There's a vast array of weapons, or more accurately, seven. The Flail Gun is amongst my favourite, shooting two timed or remote grenades chained together. This can be stuck to walls, wrapped around trees, lampposts, scenery, your enemy's face, your enemy's legs, your enemy's friend's face... Wrapping it around an explosive barrel and kicking into a congregation of charging foe redeems results that would impress the A Team. Or the Iranian Government. Occasionally the carnage is mesmerizing, chaotic and utterly brilliant. It just doesn't happen that way enough. If you're going to make it ridiculous, I don't want to have to master the art to make things blow up, I just want to FEEL like I've mastered the art. Maybe I'm just rubbish at it.

The campaign is shorter than Charlie Sheen's temper, and about as volatile. And, (this isn't a spoiler, so be quiet) there's going to be a sequel. The cliffhanging ending only inspired a sigh from me though. Bulletstorm seemed like the perfect one-off. A new IP that was a bit of an explosive canter and then it'd be done with. Apparently not. Why can't we, just once, play something that isn't part of a hideously drawn out, on going series, which is going to lose its novelty three iterations in anyway, and the resulting 74 are just going to irritate everyone in the same relentless way supermarkets advertise at Christmas. Disappointing Epic.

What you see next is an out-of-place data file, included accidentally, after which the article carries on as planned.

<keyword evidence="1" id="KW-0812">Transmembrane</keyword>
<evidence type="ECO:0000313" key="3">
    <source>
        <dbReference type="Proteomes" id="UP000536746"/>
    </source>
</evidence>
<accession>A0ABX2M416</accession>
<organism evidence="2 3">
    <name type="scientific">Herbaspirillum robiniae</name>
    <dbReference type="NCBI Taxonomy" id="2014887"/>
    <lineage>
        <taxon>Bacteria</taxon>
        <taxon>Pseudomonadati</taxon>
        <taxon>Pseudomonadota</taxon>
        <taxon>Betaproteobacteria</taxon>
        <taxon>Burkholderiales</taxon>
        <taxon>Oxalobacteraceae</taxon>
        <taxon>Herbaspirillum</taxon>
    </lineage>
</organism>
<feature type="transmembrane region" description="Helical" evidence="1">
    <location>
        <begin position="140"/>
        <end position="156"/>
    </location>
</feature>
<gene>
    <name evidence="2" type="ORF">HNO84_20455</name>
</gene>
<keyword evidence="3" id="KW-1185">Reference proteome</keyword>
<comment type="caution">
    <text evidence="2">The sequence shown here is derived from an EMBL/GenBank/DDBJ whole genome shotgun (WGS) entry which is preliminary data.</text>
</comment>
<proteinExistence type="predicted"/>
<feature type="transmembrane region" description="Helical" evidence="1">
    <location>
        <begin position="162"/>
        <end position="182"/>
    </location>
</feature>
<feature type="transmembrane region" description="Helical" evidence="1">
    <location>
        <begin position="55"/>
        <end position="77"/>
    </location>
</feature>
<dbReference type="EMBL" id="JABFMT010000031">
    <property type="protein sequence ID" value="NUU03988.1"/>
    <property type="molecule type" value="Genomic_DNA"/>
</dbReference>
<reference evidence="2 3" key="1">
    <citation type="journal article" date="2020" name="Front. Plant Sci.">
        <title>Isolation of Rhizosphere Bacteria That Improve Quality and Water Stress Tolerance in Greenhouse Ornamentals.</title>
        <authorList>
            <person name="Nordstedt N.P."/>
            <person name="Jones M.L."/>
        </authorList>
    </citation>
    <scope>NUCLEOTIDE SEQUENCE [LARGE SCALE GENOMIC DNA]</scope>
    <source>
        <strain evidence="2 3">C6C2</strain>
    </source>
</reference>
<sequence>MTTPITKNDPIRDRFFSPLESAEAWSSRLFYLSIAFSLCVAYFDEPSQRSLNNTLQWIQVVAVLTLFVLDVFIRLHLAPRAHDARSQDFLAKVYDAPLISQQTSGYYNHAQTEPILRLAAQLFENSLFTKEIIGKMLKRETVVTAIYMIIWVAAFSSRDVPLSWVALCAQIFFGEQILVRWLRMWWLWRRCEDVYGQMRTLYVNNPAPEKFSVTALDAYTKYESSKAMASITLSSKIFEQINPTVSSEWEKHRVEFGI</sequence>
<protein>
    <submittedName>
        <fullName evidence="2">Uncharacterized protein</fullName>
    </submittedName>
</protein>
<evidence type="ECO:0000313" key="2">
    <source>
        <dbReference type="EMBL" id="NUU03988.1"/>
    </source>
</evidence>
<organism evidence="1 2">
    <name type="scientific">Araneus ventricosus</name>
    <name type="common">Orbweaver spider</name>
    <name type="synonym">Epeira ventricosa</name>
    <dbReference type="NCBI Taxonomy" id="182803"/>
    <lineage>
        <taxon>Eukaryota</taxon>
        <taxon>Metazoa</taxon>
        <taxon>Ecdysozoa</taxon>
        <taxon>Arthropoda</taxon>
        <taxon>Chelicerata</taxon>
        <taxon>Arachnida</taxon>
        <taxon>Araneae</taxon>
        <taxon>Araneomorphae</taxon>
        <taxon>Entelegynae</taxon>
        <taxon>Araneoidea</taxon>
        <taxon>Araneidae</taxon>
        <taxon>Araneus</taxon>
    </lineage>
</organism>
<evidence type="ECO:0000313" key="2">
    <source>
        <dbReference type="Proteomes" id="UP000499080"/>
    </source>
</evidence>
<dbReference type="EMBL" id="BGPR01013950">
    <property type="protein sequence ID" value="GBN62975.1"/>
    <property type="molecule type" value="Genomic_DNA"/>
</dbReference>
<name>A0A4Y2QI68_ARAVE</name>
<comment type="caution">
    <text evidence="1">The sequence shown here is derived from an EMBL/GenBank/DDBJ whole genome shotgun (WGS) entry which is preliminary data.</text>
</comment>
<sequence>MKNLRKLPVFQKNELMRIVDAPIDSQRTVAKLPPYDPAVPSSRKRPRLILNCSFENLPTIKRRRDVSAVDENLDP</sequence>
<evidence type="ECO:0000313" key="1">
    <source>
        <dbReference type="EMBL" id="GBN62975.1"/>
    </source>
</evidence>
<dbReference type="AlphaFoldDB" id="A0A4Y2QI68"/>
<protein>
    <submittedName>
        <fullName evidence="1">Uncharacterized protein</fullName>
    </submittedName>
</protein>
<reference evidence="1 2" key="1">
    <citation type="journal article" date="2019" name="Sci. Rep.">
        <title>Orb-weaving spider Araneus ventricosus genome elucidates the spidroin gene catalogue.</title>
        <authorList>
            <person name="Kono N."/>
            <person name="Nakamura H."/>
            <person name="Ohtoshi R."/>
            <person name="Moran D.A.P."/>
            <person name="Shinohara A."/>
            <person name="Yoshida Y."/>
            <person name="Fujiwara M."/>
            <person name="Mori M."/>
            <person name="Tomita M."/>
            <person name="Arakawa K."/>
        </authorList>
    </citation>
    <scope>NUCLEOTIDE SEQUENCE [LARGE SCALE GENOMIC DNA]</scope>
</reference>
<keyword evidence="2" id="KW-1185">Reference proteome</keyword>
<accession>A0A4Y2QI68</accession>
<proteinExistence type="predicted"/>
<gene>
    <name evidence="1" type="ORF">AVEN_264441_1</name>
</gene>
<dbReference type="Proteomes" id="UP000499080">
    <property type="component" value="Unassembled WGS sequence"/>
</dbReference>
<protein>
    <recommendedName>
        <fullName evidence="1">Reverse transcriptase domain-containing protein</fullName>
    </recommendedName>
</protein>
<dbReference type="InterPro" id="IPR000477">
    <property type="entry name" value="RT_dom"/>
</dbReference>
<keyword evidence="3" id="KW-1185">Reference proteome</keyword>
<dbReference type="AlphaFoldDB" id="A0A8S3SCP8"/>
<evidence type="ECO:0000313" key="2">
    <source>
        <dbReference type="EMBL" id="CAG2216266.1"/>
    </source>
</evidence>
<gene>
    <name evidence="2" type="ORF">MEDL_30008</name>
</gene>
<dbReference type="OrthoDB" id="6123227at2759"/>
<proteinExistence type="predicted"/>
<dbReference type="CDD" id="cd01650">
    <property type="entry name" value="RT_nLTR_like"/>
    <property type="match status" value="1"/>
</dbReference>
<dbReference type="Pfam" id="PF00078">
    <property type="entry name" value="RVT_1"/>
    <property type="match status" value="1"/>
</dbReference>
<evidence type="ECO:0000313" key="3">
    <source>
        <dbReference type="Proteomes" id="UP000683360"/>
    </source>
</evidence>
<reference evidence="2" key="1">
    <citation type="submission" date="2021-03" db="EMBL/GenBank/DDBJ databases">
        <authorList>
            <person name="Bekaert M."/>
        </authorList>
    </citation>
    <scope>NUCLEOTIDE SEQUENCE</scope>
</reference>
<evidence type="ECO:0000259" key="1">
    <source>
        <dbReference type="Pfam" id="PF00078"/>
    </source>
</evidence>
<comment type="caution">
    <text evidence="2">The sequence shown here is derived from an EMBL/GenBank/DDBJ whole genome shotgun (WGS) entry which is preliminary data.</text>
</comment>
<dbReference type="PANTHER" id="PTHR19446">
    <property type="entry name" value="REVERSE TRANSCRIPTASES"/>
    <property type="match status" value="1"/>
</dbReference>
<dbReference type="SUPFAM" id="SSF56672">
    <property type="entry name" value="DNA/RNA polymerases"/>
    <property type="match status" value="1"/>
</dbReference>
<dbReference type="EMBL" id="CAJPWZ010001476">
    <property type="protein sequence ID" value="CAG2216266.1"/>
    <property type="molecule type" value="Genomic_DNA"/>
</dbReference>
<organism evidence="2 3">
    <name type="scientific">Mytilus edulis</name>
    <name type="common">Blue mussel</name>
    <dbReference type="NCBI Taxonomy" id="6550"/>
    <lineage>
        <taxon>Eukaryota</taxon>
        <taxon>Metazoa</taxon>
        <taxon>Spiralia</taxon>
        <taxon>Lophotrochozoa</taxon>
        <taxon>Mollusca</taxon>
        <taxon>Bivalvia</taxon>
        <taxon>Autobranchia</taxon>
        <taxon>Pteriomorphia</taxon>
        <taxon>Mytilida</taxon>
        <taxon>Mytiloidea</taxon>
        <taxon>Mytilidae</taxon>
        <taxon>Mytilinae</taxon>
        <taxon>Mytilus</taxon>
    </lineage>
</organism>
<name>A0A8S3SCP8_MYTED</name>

I've gotten much more out of the ‘Echoes' mode than I thought I would. Essentially you're doing segregated campaign missions but with a point-scoring ideal in mind alone. They're fun, and the perfect platform to jump on to and have a bit of a blast with once you're all done with the campaign. I like to see developers putting in that extra ore for a bit of replayability.

The game was originally a co-op adventure, however reportedly the mode ‘broke the game' and so to a large degree of disappointment, it was removed. Co-op can still be undertaken in the game's own Anarchy mode, a ‘Horde'-esque set up where players are pitted against increasingly difficult waves of charging mental patients. I decided I'd rather eat my own sofa than try it, and then after finishing up that mammoth meal, jumped in and wasn't as blindingly disinterested as I first considered. It's solid, and more often than not it works, so long as you can find the right people to play with. Which isn't very often.

Bulletstorm's an arrogant, swaggering, substanceless jerk. The fact it knows it, and takes that very fact into account is enough for it to survive that, and its only short comings fall to a bit of under-development on the basic attacks side, and the fact the campaign is predictably short. It's worth the price for the stylized gameplay, which is a full-scale, on-going explosion; you'll shell away a few hours of fun and might even call back once in a while. Good for a blast.


It wouldnt be unfair to say Bulletstorms vegetation has been over-fed